Installing a Bathroom Drain Waste Vent System

Bathroom Drain Waste Vent System

Installing bathroom drain waste vent system may not be a work that you want to encounter with. But with the right equipments and steps, this job will be easy for you to handle on your own. This is a perfect project for people who want to save money on their house budget. So here are the steps on how to install the system.

You will need:

  1. Hand saw or power saw
  2. Latex Gloves
  3. Knife
  4. Pipe Cutters
  5. Felt Tip Pen
  6. 1 ½ ” To 4″ Pvc Pipes Depends On The Type Of Stack
  7. Pvc Tees
  8. Pvc Elbows
  9. Eye Protection
  10. Measuring Tape
  11. Forstner Bit To Match The Outside Diameter Of The Pipe


  1. The first thing that you want to do is the design plan. Every tub, sink, drains and toilet have to be vented to the outside through a vent stack. It is crucial to know the current location of the waste pipes if you are planning to add a new sink. DWV pipes are mostly made from PVC pipes. Cast iron or copper pipes are usually used in older homes.
  2. When you finish drawing your plans, file the plan and obtain a building permit you\’re your local government before starting the project. Check with your local township, town, county or city for any requirements. Before submitting the plan, work with the building inspectors as he/she will help you check any basic problems in the plan and correct them before any pipes are installed. This will help you save more time and money from re-working or removing the installation.
  3. Then, you have to measure accurately on how much straight pipes and fittings that you need. Search your equipment before going to the store. You can also purchase an extra PVC joint in case you need it. So in case you need to do correction, the parts are available. Measure all the cuts that will be required for the plan. You have to remember that the joints will result in being longer when added to the run.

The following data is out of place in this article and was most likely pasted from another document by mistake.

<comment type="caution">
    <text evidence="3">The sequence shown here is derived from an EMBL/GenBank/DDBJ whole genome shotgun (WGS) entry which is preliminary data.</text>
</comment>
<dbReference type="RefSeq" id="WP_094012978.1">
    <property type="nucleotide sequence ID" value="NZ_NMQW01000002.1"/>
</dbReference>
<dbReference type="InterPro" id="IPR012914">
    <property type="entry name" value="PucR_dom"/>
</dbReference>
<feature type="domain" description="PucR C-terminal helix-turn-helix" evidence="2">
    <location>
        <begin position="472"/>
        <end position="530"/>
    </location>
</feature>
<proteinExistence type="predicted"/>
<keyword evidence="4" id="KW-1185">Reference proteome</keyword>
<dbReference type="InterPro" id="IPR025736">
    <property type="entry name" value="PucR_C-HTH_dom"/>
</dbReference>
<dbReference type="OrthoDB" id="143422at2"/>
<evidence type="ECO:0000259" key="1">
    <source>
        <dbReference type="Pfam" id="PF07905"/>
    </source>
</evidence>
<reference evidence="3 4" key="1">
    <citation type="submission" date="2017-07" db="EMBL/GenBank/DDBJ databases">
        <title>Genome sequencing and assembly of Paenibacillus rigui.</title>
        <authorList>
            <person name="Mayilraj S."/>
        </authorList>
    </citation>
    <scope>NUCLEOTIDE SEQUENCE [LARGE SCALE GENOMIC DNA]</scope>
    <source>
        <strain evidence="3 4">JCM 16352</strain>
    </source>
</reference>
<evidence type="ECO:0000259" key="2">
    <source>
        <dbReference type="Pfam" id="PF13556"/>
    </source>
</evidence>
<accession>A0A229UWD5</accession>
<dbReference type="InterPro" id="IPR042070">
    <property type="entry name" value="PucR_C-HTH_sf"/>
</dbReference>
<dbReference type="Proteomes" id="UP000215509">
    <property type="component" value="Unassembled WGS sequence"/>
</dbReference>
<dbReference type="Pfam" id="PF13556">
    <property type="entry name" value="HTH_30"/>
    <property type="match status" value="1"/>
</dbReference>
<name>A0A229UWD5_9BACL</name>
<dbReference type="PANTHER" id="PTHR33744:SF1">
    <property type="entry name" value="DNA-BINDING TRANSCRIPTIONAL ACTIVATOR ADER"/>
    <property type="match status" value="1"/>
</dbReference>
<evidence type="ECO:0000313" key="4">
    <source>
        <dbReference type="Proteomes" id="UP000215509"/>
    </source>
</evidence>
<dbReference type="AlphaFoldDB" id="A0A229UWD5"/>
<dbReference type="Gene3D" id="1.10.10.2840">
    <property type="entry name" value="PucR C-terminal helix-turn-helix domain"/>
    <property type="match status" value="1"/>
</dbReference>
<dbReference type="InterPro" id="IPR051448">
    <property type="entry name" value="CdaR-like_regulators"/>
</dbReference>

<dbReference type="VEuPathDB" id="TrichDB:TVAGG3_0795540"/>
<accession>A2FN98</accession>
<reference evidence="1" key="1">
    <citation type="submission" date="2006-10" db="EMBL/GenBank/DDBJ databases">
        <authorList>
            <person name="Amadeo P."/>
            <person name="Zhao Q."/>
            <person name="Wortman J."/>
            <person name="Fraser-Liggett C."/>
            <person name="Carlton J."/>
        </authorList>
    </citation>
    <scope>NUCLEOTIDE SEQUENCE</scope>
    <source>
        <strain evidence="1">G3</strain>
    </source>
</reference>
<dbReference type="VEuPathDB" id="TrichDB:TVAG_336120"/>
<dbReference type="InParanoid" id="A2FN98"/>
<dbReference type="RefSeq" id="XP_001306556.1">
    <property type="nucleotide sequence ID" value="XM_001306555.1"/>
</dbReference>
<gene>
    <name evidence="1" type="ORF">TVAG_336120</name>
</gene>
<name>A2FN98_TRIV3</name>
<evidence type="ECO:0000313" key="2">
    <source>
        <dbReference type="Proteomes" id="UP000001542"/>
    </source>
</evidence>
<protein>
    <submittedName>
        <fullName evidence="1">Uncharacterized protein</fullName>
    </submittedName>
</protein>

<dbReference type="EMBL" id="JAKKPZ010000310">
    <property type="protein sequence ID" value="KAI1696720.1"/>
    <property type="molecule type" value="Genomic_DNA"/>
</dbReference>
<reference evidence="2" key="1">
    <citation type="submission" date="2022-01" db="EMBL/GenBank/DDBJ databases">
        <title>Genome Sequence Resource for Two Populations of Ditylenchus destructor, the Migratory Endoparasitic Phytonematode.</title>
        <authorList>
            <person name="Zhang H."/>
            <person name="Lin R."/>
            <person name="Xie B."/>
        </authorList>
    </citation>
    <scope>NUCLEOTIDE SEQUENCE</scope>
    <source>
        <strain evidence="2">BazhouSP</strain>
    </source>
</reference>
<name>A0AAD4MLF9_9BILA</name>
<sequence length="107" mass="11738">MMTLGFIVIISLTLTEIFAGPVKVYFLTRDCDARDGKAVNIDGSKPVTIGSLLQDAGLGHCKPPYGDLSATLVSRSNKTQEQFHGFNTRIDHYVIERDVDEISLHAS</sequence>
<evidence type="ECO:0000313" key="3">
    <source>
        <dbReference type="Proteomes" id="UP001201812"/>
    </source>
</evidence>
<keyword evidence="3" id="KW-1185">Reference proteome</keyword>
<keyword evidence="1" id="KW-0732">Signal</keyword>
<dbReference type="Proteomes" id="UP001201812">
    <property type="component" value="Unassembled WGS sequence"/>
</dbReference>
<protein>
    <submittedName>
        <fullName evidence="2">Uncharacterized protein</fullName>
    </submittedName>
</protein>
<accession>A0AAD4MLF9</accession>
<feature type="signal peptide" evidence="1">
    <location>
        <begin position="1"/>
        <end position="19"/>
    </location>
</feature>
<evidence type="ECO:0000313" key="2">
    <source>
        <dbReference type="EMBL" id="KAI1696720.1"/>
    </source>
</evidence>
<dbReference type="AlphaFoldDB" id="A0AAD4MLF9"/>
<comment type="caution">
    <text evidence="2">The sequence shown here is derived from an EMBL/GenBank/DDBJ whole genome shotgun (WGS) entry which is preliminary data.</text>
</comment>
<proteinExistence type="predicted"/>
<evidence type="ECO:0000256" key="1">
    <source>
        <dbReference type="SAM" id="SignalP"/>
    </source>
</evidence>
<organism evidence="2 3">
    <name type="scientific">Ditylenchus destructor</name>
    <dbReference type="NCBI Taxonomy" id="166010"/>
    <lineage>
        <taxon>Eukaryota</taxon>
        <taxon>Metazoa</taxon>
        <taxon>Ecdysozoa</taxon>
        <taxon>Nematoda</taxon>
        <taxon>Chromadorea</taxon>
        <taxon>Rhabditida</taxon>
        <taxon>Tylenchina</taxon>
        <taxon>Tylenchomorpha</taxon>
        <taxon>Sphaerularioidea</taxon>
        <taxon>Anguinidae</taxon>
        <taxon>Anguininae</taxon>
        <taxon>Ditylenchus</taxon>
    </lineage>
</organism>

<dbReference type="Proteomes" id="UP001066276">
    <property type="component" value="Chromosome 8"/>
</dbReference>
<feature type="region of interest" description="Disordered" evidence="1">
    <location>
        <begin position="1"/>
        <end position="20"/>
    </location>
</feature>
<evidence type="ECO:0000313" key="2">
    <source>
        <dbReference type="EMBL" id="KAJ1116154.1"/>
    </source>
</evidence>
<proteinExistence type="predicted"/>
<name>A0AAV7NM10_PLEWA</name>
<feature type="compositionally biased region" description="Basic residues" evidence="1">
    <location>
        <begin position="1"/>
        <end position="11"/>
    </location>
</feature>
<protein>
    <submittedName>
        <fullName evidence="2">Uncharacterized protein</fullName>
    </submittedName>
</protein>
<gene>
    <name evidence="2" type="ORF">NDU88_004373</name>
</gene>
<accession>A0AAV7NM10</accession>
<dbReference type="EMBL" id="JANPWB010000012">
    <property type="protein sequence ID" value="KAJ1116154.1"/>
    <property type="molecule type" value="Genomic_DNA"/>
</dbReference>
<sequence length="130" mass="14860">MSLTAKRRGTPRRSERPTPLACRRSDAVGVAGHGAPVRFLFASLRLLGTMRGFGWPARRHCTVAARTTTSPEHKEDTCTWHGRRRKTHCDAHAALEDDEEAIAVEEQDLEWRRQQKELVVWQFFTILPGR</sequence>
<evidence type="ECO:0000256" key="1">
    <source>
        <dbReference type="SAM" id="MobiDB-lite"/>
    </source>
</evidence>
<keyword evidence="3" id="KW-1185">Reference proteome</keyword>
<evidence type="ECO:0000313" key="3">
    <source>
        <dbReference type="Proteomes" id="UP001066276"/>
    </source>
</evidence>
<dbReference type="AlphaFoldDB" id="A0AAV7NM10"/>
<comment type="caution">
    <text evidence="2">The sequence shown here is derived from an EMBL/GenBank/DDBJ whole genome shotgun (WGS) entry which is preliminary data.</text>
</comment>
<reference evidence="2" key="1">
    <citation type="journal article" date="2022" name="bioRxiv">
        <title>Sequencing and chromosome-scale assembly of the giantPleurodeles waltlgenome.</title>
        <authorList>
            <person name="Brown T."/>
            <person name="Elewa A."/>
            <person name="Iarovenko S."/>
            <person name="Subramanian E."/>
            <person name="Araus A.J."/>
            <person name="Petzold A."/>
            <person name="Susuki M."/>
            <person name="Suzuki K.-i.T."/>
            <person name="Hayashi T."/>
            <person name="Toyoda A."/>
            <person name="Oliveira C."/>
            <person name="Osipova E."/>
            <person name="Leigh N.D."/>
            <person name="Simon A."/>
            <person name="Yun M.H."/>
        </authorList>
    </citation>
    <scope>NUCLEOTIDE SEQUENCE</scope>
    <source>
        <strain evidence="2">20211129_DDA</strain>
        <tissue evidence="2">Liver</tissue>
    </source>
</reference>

4. Next, make sure to leave a space for joining the pipes together when measuring out the lengths. If you add a coupling, about ½” extra clearance than the finished joint will require. Part of the pipes fits in the joint.
  5. De-burr the pipes on the inside and out after each cut using pocket knife or special de-burring tools. Re-cut the pipe and re-move the damaged section if there are any chips or cracks. Use the felt tipped marker or pencil to mark the pipe and joint. The pieces will line up when the joint is glued and cleaned. Then, start gluing the assembly together. Use a cleaner to clean the outside and the inside of the pipe. Coat the inside and outside of the coupling with PVC glue, make sure that glue covers the entire joint by making a ¼ turn when assembling the pipes.
  6. Align the joint and the pipe to the marks that you made earlier. Work from one direction to the other while remembering what pieces will be the last part to be joined together. Install temporary caps if your inspector needs to run a pressure test. Cut the caps off and hook the section to the main drainage system when the test is over. Leave the pipes to dry overnight or a day to make sure that every coupling is sealed completely.

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